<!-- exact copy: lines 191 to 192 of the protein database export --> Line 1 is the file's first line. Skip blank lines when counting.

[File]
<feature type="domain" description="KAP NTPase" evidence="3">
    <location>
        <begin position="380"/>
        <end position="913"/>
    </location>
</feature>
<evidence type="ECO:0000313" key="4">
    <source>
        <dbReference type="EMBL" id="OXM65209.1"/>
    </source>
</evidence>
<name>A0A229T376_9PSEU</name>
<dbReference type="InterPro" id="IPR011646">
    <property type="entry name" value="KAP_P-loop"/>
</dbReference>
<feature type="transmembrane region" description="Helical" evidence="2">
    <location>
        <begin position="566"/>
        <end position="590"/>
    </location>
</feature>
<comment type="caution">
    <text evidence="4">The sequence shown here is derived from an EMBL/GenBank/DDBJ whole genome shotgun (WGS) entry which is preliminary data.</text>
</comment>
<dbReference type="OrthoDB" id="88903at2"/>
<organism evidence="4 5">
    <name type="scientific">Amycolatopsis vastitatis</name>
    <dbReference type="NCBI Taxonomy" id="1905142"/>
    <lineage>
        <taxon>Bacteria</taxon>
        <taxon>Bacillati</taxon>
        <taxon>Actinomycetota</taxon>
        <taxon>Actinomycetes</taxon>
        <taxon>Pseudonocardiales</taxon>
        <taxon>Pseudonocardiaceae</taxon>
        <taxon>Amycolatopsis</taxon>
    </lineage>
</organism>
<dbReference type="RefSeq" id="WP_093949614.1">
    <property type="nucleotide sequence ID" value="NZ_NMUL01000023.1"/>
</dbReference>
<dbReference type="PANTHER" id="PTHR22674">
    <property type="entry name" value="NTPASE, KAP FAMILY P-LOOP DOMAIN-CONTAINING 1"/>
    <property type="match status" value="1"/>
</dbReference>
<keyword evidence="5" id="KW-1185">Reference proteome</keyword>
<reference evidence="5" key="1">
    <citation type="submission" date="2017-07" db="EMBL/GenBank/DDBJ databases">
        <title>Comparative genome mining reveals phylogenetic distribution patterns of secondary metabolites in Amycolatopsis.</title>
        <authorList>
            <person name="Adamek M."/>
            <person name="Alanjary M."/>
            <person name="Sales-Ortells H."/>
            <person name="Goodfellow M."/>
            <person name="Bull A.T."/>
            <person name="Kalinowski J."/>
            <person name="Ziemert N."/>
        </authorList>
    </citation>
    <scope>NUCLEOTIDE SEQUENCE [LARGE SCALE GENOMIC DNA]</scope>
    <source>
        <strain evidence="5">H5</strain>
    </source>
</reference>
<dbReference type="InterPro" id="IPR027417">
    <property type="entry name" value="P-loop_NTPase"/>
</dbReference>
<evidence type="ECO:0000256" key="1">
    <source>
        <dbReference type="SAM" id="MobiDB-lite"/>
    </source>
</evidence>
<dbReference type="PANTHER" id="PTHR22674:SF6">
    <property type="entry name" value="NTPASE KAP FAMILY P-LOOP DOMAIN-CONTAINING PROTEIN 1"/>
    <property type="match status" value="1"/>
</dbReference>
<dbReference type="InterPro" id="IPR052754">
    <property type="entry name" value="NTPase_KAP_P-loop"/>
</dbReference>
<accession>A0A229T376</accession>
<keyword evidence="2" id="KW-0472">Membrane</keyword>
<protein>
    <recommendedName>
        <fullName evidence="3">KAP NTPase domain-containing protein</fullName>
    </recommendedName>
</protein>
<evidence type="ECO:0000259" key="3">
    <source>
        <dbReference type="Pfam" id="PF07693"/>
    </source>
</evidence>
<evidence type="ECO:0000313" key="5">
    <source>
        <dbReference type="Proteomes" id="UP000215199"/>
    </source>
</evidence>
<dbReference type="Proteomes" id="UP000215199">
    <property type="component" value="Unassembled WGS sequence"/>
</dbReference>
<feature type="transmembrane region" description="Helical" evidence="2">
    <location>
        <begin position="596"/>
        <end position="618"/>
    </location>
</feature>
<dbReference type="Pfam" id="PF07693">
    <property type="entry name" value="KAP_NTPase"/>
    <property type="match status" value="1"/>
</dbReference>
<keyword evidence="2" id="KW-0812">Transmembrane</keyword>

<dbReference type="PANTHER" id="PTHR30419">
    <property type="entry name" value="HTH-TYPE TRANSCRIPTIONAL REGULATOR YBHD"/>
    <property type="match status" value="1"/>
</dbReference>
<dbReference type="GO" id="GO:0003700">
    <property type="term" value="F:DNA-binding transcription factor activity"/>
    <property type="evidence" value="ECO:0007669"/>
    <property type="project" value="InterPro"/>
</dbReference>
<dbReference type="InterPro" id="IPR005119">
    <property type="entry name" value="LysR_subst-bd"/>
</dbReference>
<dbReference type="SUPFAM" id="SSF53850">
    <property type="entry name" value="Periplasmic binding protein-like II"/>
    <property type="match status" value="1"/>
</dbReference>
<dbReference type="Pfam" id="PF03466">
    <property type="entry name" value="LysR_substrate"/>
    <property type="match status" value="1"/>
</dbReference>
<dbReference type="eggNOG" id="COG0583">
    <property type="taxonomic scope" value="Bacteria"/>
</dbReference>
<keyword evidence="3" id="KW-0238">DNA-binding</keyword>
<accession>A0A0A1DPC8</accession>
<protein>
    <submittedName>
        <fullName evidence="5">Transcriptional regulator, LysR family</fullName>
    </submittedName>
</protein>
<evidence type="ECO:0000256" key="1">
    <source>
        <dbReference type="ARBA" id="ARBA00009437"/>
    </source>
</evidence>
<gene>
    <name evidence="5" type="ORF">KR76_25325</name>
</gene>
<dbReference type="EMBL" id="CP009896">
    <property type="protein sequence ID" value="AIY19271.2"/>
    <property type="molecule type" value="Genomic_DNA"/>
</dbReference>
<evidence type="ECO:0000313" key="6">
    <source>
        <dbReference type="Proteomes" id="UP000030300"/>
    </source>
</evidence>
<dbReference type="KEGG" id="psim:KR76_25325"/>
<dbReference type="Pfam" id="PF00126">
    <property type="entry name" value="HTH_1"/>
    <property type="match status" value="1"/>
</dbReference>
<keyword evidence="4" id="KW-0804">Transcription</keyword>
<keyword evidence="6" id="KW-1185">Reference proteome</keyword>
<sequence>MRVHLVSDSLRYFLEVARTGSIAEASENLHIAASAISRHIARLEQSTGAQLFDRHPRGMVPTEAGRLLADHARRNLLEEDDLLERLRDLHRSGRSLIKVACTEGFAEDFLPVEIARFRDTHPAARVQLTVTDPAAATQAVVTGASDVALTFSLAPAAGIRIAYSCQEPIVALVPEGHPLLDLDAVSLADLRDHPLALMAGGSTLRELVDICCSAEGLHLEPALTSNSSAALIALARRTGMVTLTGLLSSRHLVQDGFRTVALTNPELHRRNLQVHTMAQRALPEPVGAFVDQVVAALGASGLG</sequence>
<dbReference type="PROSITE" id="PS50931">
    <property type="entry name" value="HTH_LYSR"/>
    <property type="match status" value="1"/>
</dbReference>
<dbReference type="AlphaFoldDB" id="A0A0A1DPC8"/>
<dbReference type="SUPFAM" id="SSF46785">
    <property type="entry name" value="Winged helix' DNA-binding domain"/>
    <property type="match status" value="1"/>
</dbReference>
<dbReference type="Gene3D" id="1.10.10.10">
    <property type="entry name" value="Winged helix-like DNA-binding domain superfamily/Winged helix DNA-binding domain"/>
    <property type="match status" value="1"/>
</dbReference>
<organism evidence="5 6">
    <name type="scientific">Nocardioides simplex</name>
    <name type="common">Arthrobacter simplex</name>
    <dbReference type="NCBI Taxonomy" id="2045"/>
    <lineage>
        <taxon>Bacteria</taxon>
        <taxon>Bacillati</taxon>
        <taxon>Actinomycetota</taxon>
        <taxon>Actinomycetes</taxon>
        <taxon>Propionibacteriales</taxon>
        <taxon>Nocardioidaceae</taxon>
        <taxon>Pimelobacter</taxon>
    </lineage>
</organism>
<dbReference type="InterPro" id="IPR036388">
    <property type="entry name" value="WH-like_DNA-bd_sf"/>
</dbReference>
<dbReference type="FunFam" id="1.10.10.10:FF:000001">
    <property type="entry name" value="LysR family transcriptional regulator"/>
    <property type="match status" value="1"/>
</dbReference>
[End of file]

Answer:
    </lineage>
</organism>